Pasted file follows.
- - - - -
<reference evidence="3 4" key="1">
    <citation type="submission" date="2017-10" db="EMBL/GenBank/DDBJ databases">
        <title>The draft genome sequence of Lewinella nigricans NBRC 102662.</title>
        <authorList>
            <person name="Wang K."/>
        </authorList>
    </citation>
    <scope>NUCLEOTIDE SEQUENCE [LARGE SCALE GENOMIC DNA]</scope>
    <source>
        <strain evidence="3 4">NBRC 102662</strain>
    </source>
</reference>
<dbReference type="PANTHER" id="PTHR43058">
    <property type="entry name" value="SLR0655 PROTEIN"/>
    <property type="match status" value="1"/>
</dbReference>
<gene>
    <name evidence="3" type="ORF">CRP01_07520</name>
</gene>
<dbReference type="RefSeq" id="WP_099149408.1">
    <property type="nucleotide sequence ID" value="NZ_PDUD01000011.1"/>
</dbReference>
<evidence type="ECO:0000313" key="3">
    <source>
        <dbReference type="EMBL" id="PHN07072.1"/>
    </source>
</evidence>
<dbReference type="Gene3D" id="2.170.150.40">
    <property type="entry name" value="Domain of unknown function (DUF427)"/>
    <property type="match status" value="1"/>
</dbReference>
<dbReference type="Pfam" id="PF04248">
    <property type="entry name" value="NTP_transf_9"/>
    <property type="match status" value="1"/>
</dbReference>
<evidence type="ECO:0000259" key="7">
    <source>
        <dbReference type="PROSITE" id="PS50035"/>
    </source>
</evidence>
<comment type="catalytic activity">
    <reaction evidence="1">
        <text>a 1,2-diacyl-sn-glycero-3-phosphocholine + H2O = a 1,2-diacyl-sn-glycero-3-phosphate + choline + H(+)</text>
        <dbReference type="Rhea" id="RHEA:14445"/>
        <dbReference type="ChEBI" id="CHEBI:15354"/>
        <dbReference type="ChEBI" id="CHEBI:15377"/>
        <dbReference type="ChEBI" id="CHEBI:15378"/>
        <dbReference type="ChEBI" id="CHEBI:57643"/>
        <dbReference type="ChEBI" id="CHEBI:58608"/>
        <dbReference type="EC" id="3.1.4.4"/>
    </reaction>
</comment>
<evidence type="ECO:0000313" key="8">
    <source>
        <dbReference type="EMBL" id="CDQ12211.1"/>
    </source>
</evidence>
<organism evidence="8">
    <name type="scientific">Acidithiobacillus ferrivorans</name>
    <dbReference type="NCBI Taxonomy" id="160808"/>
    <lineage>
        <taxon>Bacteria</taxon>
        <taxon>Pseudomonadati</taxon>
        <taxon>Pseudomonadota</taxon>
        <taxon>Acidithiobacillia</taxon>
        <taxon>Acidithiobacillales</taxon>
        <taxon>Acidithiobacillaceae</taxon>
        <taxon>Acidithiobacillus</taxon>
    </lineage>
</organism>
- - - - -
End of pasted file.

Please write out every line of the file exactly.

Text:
<reference evidence="3 4" key="1">
    <citation type="submission" date="2017-10" db="EMBL/GenBank/DDBJ databases">
        <title>The draft genome sequence of Lewinella nigricans NBRC 102662.</title>
        <authorList>
            <person name="Wang K."/>
        </authorList>
    </citation>
    <scope>NUCLEOTIDE SEQUENCE [LARGE SCALE GENOMIC DNA]</scope>
    <source>
        <strain evidence="3 4">NBRC 102662</strain>
    </source>
</reference>
<dbReference type="PANTHER" id="PTHR43058">
    <property type="entry name" value="SLR0655 PROTEIN"/>
    <property type="match status" value="1"/>
</dbReference>
<gene>
    <name evidence="3" type="ORF">CRP01_07520</name>
</gene>
<dbReference type="RefSeq" id="WP_099149408.1">
    <property type="nucleotide sequence ID" value="NZ_PDUD01000011.1"/>
</dbReference>
<evidence type="ECO:0000313" key="3">
    <source>
        <dbReference type="EMBL" id="PHN07072.1"/>
    </source>
</evidence>
<dbReference type="Gene3D" id="2.170.150.40">
    <property type="entry name" value="Domain of unknown function (DUF427)"/>
    <property type="match status" value="1"/>
</dbReference>
<dbReference type="Pfam" id="PF04248">
    <property type="entry name" value="NTP_transf_9"/>
    <property type="match status" value="1"/>
</dbReference>
<evidence type="ECO:0000259" key="7">
    <source>
        <dbReference type="PROSITE" id="PS50035"/>
    </source>
</evidence>
<comment type="catalytic activity">
    <reaction evidence="1">
        <text>a 1,2-diacyl-sn-glycero-3-phosphocholine + H2O = a 1,2-diacyl-sn-glycero-3-phosphate + choline + H(+)</text>
        <dbReference type="Rhea" id="RHEA:14445"/>
        <dbReference type="ChEBI" id="CHEBI:15354"/>
        <dbReference type="ChEBI" id="CHEBI:15377"/>
        <dbReference type="ChEBI" id="CHEBI:15378"/>
        <dbReference type="ChEBI" id="CHEBI:57643"/>
        <dbReference type="ChEBI" id="CHEBI:58608"/>
        <dbReference type="EC" id="3.1.4.4"/>
    </reaction>
</comment>
<evidence type="ECO:0000313" key="8">
    <source>
        <dbReference type="EMBL" id="CDQ12211.1"/>
    </source>
</evidence>
<organism evidence="8">
    <name type="scientific">Acidithiobacillus ferrivorans</name>
    <dbReference type="NCBI Taxonomy" id="160808"/>
    <lineage>
        <taxon>Bacteria</taxon>
        <taxon>Pseudomonadati</taxon>
        <taxon>Pseudomonadota</taxon>
        <taxon>Acidithiobacillia</taxon>
        <taxon>Acidithiobacillales</taxon>
        <taxon>Acidithiobacillaceae</taxon>
        <taxon>Acidithiobacillus</taxon>
    </lineage>
</organism>